Rainbow Laces: Praise for Collin Morikawa’s Pride yardage book on Sky Sports Golf Podcast as need for allies explained | Golf News

As sport celebrates the annual Rainbow Laces activation, Sky Sports Golf Podcast host Josh Antmann is joined by presenter Sarah Stirk for a chat about why visible allyship matters; Out2Golf society Nick Brennan and England Golf’s Diversity Officer Jamie Blair are also guests – listen now

Last Updated: 10/12/21 5:58am

Collin Morikawa started using a yardage book with a rainbow flag cover during Pride Month in June – and it’s still in his pocket now

Collin Morikawa may have let slip a five-shot lead at the Hero World Challenge last weekend, but he nonetheless has plenty to celebrate as 2021 draws to a close.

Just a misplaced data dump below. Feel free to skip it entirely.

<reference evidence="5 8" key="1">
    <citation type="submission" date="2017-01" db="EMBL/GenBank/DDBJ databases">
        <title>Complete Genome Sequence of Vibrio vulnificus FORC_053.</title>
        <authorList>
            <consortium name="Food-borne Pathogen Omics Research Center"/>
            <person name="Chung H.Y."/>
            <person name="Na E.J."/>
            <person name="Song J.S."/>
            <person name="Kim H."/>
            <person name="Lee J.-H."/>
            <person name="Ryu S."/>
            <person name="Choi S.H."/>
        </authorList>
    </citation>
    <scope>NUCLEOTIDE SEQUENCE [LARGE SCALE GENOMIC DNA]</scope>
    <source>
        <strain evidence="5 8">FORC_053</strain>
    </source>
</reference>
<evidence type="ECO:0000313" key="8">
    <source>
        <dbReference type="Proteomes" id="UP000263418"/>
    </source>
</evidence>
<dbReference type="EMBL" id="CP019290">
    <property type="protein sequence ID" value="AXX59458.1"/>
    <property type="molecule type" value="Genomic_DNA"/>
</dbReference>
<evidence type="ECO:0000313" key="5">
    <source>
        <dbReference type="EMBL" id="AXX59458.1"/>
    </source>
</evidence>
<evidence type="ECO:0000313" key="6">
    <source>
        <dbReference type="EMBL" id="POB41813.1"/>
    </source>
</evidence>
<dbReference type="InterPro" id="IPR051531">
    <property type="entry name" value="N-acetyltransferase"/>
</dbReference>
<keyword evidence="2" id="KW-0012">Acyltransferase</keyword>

The 24-year-old is second only to Jon Rahm in the World Golf Rankings after a stellar year that saw him land The 149th Open at Royal St George’s, help the USA regain the Ryder Cup at Whistling Straits, and become America’s first Race to Dubai champion.Meanwhile, last Thursday, Morikawa announced his engagement to longtime girlfriend Katherine Zhu, telling the PGA Tour’s official website how he proposed to her on a beach in the Bahamas a couple of days previously.His Instagram post, with a picture of the couple, has so far received over 100,000 likes, with fellow pros Rickie Fowler, Tony Finau and Kevin Na among those to send well wishes. Morikawa’s week of personal highs off the course and final-day difficulties at Albany is discussed at the start of the latest episode of the Sky Sports Golf Podcast, hosted by Josh Antmann.It’s a special edition to mark the annual activation of the Rainbow Laces campaign for LGBTQ+ inclusion in sport, supported by Sky Sports as a member of TeamPride – and there’s a tie-in to Morikawa too.The Californian is one of several players on tour who is bringing a small but significant splash of rainbow to the fairways.”We’ve seen that visibility a lot in football and rugby,” says Josh. “We haven’t seen loads in golf, although Collin Morikawa had his Pride yardage book [at Albany] which I thought was brilliant.” Listen or subscribe on:Sarah provides a handy explainer. “That’s with sponsor Grant Thornton [an accountancy firm] – they work with quite a few of the LPGA and PGA pros. They were big supporters of Pride Month back in June.” Several pro golfers have been using the Pride yardage books on tour this year – pictured here is women’s number one Nelly Korda While there is LGBTQ+ representation on the women’s tour, there are currently no out gay or bi professional players on the men’s side of the sport.Sarah says having visible allies such as Morikawa, who has continued to use the yardage book displaying the Progress Pride flag since first carrying it in the summer, sends out a powerful message.”It’s a really important point,” she adds. “It’s about the allies as well.”It’s not just about having LGBT+ people at the top of their games like Josh Cavallo – the Australian footballer who recently came out – and those role models, but also having those straight allies in golf or football to say, ‘I’m with you, I support you, I’m here’.”So for people to see Collin with that Pride flag is amazing. I think it’s a brilliant thing.” ‘Role models are vital for kids growing up’Later in the episode, Nick Brennan – the chair of Out2Golf, an inclusive golf society for players who are LGBTQ+ and for allies – describes how he connected last year with Tadd Fujikawa, the former PGA Tour pro who came out publicly as gay in 2018.Brennan describes how stories such as Fujikawa’s are inspirational for others who love golf and who can relate to his story. At the age of 15, the Hawaii-born player was the youngest to ever qualify for the men’s US Open and went on to feature at the 2006 tournament at Winged Foot. In his Instagram post three years ago, Tadd Fujikawa wrote how reading about the stories of other LGBTQ+ people ‘helped me in my darkest times’ He was 27 when he came out via an Instagram post on World Suicide Prevention Day, explaining how he had struggled with his mental health for several years due to fears over not being accepted for his sexuality.For Sarah, who shared her own truth publicly in an interview with Attitude magazine earlier this year, individuality is something that should be celebrated.”We’re very lucky in this country and I think particularly in this time in the UK that we’re celebrating authenticity a lot,” she tells Josh on the podcast.”I think that’s really powerful. There seems to be a real push and trend to own who you are, to be who you are, to be completely comfortable – and that’s not always easy. Sarah Stirk has been a presenter with Sky Sports Golf for nearly a decade “I’ve struggled with that with my life, and my career. But I think the more campaigns that are out there, like Rainbow Laces, it’s going to help young people to say, ‘there’s the visibility and awareness, there’s my favourite footballer wearing the laces in a Premier League match.'”Those role models are so vital for kids growing up now and if they’re seeing that it’s OK to be different, that it’s OK to be gay, then that’s going to help make so many young people’s lives easier as they navigate their way through adolescence and adulthood.” Sky Sports is a member of TeamPride which supports Stonewall’s Rainbow Laces campaign, currently receiving its annual activation from November 25 to December 12.Your story of being LGBTQ+ or an ally could help to make sport everyone’s game – please contact us here to discuss further.

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